Tunisia’s moderate Islamist Ennahda party says it is separating its religious and political activities in a broader bid to mark its so-called Muslim Democratic identity. The move appears to open a new chapter for a party that bounced back from the political wilderness of Tunisia’s pre-revolution days to become a key player in the North African country, and a member of the current coalition government. From Tunis, Lisa Bryant takes a look at how Tunisians are viewing its latest step.
    Video

    Video New Mobile App Allows Dutch Muslims to Rate their Imams

    If a young Dutch-Moroccan app developer has his way, Muslims in the Netherlands will soon be able to rate their imams online. Mohamed Mouman says imams rarely get feedback from their followers. He believes his app can give prayer leaders a better picture of what's happening in their communities — and can also keep young people from being radicalized. Serginho Roosblad reports from Amsterdam.
    Video

    Video Moscow Condemns NATO Plans to Beef Up Defense in Eastern Europe, Baltics

    NATO Secretary General Jens Stoltenberg said Monday an upcoming "landmark summit" will enhance the alliance's defensive and deterrent presence in eastern Europe and the Baltics. He is visiting Poland ahead of the NATO Summit in Warsaw. Zlatica Hoke reports
    Video

    Video Tech Startups Showcase Wares at Amsterdam Conference

    More than 20,000 tech enthusiasts, entrepreneurs and lovers of digital technology came together in Amsterdam recently at the Next Web Conference to discuss the latest developments in digital technology, look to the future and, of course, to connect. In recent years, there has been an explosion of so-called startup businesses that have created devices and applications that have changed the way we live; but, as Serginho Roosblad reports for VOA, there are pitfalls for such startups as well.
    Video

    Video US Military's Fallen Honored With Flags

    Memorial Day is a long weekend for most Americans. For some, it is the unofficial start of summer -- local swimming pools open and outdoor grilling season begins. But Memorial Day remains true to its origins -- a day to remember the U.S. military's fallen.
    Video

    Video Rolling Thunder Rolls Into Washington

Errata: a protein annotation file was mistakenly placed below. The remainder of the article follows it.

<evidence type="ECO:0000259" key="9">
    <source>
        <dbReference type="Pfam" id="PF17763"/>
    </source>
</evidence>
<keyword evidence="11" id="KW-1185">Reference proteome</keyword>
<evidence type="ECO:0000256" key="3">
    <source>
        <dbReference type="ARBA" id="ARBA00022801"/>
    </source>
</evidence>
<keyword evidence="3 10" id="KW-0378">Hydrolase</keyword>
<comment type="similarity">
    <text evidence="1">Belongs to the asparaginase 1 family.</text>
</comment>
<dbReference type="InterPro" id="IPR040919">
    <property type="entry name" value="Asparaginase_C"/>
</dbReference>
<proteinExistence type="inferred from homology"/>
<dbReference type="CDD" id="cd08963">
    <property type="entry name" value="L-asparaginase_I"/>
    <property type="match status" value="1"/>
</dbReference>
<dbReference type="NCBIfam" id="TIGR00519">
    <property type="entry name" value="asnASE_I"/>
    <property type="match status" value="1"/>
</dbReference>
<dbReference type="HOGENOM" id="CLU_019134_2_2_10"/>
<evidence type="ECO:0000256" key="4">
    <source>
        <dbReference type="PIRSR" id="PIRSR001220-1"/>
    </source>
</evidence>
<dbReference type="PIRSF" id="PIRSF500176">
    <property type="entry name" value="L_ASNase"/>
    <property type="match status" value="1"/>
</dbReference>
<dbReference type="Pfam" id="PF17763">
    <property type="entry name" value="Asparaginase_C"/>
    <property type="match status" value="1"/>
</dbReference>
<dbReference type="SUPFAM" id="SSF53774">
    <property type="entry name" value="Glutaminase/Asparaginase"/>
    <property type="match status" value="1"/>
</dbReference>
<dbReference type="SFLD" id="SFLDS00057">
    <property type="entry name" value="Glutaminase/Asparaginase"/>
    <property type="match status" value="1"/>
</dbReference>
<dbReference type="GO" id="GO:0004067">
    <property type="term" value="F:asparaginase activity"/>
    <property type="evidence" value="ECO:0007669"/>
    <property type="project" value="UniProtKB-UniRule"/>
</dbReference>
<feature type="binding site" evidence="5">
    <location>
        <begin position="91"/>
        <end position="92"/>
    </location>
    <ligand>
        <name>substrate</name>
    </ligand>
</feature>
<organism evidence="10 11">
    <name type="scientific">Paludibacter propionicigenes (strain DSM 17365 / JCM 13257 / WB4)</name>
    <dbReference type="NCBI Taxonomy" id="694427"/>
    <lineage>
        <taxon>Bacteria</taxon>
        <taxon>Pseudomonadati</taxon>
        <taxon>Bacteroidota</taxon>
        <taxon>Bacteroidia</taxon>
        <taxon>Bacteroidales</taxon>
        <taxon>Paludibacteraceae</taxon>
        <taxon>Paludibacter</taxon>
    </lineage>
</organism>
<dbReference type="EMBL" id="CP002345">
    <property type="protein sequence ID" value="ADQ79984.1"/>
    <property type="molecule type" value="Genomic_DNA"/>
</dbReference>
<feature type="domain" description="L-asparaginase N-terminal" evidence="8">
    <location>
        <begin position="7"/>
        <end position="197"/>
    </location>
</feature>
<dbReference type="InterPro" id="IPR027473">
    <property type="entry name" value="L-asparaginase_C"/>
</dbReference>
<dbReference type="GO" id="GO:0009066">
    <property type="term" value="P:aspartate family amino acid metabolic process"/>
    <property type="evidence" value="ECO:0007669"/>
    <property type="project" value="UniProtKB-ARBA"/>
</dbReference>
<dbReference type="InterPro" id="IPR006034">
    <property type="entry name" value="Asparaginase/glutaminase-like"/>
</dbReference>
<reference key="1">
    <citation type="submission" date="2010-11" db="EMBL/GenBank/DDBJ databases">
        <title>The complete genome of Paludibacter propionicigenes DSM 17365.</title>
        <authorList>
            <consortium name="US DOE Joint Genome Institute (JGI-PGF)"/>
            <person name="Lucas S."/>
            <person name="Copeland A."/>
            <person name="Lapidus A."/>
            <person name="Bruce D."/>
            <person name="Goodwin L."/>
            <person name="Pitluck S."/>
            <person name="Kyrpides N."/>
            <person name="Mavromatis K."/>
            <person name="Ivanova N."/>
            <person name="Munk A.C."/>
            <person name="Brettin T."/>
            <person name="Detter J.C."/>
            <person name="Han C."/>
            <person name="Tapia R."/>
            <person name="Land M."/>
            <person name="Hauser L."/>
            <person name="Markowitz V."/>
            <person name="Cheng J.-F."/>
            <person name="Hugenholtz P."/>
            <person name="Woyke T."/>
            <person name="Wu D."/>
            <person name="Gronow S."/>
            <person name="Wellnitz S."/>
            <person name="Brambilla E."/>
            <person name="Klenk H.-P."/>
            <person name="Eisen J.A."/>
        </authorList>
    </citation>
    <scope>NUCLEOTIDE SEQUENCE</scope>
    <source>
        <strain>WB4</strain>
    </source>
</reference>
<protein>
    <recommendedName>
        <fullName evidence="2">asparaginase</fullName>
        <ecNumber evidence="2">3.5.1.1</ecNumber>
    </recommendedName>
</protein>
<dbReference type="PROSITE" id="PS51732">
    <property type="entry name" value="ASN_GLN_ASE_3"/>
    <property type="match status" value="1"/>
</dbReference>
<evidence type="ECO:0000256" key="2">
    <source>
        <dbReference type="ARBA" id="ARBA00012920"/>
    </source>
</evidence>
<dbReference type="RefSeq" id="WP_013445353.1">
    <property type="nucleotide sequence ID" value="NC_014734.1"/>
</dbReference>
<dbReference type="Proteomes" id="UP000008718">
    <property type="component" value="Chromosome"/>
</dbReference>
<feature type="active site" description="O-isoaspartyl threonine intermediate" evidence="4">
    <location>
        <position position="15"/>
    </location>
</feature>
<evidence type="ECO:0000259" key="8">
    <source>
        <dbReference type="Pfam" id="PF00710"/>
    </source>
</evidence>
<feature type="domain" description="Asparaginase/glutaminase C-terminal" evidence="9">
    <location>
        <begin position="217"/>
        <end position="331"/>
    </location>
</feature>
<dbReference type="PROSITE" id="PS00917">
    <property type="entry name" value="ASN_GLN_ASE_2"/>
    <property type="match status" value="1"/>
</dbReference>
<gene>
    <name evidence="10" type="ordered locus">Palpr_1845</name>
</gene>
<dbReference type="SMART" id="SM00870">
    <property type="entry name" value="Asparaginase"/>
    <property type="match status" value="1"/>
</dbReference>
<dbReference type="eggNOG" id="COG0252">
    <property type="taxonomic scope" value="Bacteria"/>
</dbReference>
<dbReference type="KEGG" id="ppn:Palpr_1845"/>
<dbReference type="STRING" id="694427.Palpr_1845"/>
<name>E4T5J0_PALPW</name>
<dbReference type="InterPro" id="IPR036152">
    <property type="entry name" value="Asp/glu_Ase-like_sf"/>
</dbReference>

The Rolling Thunder caravan of motorcycles rolled into Washington Sunday, to support the U.S. military on the country's Memorial Day weekend
    Video

    Video A New Reading Program Pairs Kids with Dogs

    Dogs, it is said, are man's best friend. What some researchers have discovered is that they can also be a friend to a struggling reader. A group called Intermountain Therapy Animals trains dogs to help all kinds of kids with reading problems — from those with special needs to those for whom English is a second language. Faiza Elmasry has more on the New York chapter of R.E.A.D., or Reading Education Assistance Dogs, in this piece narrated by Faith Lapidus.
    Video

    Video Fan Base Grows for Fictional Wyoming Sheriff Longmire

    Around the world, the most enduring symbol of the U.S. is that of the cowboy. A very small percentage of Americans live in Western rural areas, and fewer still are cowboys. But the fascination with the American West is kept alive by such cultural offerings as “Longmire,” a series of books and TV episodes about a fictional Wyoming sheriff. VOA’s Greg Flakus recently spoke with Longmire’s creator, Craig Johnson, and filed this report from Houston.
    Video

    Video Chinese-Americans Heart Trump, Bucking National Trend

    A new study conducted by three Asian-American organizations shows there are three times as many Democrats as there are Republicans among Asian-American voters, and they favor Hillary Clinton over Donald Trump. But one group, called Chinese-Americans For Trump, is going against the tide and strongly supports the business tycoon. VOA’s Elizabeth Lee caught up with them at a Trump rally and reports from Anaheim, California.
    Video

    Video Reactions to Trump's Success Polarized Abroad

    What seemed impossible less than a year ago is now almost a certainty. New York real estate mogul Donald Trump has won the number of delegates needed to secure the Republican presidential nomination. The prospect has sparked as much controversy abroad as it has in the United States. Zlatica Hoke has more.
    Video

    Video F-35 Fighter Jet Draws Criticisms as Costs Mount

    America’s latest fighter plane, the F-35, has been mired in controversy. Critics cite cost, faulty design, and the attempt to use it to fill multiple roles. Even the pilot’s helmet is controversial. VOA’s Bernard Shusman reports from New York.
    Video

    Video Concerns Over Civilian Suffering as Iraqi Forces Surround Fallujah

    Thousands of residents are trapped inside the IS-held city ahead of a full scale Iraqi offensive aimed at retaking it.

    Special Report

    Adrift The Invisible African Diaspora